Clergy are allowed to greet parishioners as they arrive or depart Mass. Pews no longer need rope, tape or other markers. Missalettes may be returned to the pews. Entrance and recessional processions should return to the center aisle, and the procession of the gifts should resume.

The sign of peace will be reinstated without physical contact between non-family members. Altar servers may serve with the permission of their parents, according to the diocese. Lectors may perform their duties in the normal manner, although those who are not vaccinated must follow previous mask guidance. Ushers who are not vaccinated must continue to wear a mask.

Collection baskets and any other materials are not to be passed from one family to another. “Rather, stationary baskets that are easy to find or collection baskets with poles may be used for collecting donations,” the diocese said.

The distribution of Communion is to resume at the proper time during Mass, although the Precious Blood will not be distributed. Those who are gluten-intolerant should make arrangements with the priest before Mass. Those who insist on receiving Communion on the tongue are not to be denied. The eucharistic minister is encouraged to sanitize his or her hands prior to distributing the sacrament to the next individual.

Home visits by extraordinary ministers of Holy Communion may resume as well. It is encouraged that those who make these visits be fully vaccinated. If not, he or she should wear a mask and limit visits to 15 minutes.

As for music, cantors may perform their ministry in the usual manner, the diocese said. The cantor should be located away from the assembly. If he or she is wearing a mask, they may remove it while singing. A small group of singers – with a maximum of 10 – may be used if proper physical distancing is possible. Full choirs should not rehearse or sing until further notice.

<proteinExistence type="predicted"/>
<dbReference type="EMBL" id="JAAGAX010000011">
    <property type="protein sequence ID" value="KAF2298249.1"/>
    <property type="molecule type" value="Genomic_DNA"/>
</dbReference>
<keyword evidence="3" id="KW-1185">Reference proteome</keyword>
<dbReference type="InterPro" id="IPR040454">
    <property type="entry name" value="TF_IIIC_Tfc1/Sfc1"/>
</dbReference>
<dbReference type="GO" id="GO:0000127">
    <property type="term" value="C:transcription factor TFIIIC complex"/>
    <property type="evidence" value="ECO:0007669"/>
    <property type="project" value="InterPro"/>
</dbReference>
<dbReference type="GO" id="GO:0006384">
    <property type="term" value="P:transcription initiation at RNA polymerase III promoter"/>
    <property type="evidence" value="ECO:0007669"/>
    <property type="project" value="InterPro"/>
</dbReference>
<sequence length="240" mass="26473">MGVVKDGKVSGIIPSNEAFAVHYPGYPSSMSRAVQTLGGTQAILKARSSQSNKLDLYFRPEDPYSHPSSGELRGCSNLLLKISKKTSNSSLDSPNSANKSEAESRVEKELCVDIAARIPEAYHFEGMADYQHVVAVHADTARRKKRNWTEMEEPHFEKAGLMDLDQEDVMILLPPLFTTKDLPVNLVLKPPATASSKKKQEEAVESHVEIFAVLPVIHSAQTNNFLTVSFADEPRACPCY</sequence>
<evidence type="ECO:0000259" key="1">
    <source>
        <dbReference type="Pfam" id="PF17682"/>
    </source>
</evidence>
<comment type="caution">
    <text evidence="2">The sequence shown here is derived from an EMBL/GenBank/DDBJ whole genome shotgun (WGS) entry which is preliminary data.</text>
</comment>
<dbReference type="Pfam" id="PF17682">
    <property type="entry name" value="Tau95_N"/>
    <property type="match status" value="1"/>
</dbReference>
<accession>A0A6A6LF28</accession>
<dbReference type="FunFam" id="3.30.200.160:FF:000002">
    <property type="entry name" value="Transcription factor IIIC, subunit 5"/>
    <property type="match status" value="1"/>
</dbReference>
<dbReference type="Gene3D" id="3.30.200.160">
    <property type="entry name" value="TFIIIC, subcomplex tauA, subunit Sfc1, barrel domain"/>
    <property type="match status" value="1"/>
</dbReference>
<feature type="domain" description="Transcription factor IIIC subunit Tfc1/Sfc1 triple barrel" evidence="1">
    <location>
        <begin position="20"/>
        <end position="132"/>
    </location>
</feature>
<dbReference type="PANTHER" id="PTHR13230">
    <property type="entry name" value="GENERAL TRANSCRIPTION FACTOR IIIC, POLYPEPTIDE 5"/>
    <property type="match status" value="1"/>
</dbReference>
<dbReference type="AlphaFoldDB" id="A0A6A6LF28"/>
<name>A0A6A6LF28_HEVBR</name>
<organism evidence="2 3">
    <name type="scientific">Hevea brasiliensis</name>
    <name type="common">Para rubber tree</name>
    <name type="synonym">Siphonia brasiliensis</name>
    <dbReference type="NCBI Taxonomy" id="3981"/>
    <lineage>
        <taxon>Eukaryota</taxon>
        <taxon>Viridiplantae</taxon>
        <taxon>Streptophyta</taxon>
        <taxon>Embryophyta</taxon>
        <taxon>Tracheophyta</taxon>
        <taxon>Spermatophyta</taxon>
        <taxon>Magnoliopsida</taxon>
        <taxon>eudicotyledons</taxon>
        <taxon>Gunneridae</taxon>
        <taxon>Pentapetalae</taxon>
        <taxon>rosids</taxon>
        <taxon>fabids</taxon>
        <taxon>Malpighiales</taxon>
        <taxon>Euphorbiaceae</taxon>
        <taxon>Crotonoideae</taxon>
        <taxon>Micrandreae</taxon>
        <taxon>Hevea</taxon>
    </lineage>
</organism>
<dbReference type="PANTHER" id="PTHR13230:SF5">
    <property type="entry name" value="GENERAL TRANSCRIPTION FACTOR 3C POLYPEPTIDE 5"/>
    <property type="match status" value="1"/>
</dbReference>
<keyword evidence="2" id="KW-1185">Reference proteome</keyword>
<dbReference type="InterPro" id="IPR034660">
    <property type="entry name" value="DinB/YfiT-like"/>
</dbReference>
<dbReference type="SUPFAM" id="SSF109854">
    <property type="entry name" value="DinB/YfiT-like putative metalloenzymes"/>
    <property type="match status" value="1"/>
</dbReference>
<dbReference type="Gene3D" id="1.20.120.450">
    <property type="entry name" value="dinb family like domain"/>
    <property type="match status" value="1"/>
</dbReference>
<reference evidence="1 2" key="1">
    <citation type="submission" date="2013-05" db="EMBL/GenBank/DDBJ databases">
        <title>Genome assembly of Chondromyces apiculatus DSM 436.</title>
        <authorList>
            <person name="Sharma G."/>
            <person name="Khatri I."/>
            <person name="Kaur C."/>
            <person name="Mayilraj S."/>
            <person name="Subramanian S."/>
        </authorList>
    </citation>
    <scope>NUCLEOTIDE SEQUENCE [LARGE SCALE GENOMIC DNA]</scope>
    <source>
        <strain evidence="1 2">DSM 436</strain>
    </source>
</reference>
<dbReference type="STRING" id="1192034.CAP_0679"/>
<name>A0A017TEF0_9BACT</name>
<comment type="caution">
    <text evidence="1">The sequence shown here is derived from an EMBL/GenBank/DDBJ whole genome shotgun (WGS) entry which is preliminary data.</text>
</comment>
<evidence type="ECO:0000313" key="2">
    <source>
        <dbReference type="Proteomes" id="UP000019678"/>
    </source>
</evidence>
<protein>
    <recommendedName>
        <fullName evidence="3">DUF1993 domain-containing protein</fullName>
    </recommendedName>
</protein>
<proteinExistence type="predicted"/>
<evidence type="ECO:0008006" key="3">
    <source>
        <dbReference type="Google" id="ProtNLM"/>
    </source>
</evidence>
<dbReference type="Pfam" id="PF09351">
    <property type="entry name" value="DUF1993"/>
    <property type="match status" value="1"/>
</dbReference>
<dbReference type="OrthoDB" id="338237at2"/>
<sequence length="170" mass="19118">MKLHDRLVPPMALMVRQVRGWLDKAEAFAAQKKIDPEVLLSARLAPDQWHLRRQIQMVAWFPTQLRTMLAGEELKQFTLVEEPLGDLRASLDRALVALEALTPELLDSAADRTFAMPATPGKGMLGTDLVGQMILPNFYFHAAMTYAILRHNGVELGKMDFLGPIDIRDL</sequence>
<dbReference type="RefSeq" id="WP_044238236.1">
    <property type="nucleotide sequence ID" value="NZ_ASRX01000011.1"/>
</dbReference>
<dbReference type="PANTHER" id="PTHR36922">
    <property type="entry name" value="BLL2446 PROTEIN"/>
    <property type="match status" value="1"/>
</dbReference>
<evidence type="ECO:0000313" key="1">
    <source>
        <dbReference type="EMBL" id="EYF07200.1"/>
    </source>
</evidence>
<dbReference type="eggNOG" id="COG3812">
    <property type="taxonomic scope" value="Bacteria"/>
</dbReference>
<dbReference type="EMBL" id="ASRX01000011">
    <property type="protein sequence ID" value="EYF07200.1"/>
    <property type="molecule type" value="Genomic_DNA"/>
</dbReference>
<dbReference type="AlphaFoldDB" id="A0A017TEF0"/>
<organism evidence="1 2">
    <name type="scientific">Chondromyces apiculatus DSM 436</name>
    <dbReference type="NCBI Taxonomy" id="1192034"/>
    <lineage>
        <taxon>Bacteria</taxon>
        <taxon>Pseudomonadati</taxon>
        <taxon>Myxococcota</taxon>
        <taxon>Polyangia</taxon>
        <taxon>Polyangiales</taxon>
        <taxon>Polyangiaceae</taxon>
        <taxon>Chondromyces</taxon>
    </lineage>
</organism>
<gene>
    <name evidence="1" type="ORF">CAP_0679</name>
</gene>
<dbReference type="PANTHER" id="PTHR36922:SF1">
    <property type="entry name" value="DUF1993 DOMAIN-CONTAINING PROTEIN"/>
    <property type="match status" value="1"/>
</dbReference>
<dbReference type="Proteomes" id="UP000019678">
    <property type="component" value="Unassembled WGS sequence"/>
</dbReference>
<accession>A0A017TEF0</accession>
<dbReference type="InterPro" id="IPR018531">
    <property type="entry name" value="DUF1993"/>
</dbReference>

Funerals can resume their pre-pandemic form. Wakes, viewings and visitations can take place at the pastor’s discretion. Eulogies are permitted, also at the pastor’s discretion. Weddings, baptisms and reconciliation are to resume to pre-COVID-19 form. Reconciliation rooms and confessionals are subject to proper sanitization. Anointing of the sick also will return to pre-pandemic form, although restrictions at hospitals and other facilities should be followed.

Priests may anoint those with COVID-19 provided the priest is under 60 and in good health, the diocese said.

In-person gatherings are allowed on parish campuses again or at third-party venues. In Delaware, those events are limited to 250 people indoors and outdoors; anything larger requires an approved plan from the state Division of Public Health. Maryland has no capacity limit, but there should be adequate space for distancing. Carnivals and other social gatherings are allowed.

“The diocese encourages each location to carefully discern if moving forward with such events is truly in the best interest of the parish or parish community,” the diocese informed priests.

Finally, the use of Holy Water fonts is encouraged. Hand sanitizer should be nearby, and fonts are to be cleaned regularly. Parishes are discouraged from using machines that automatically dispense Holy Water.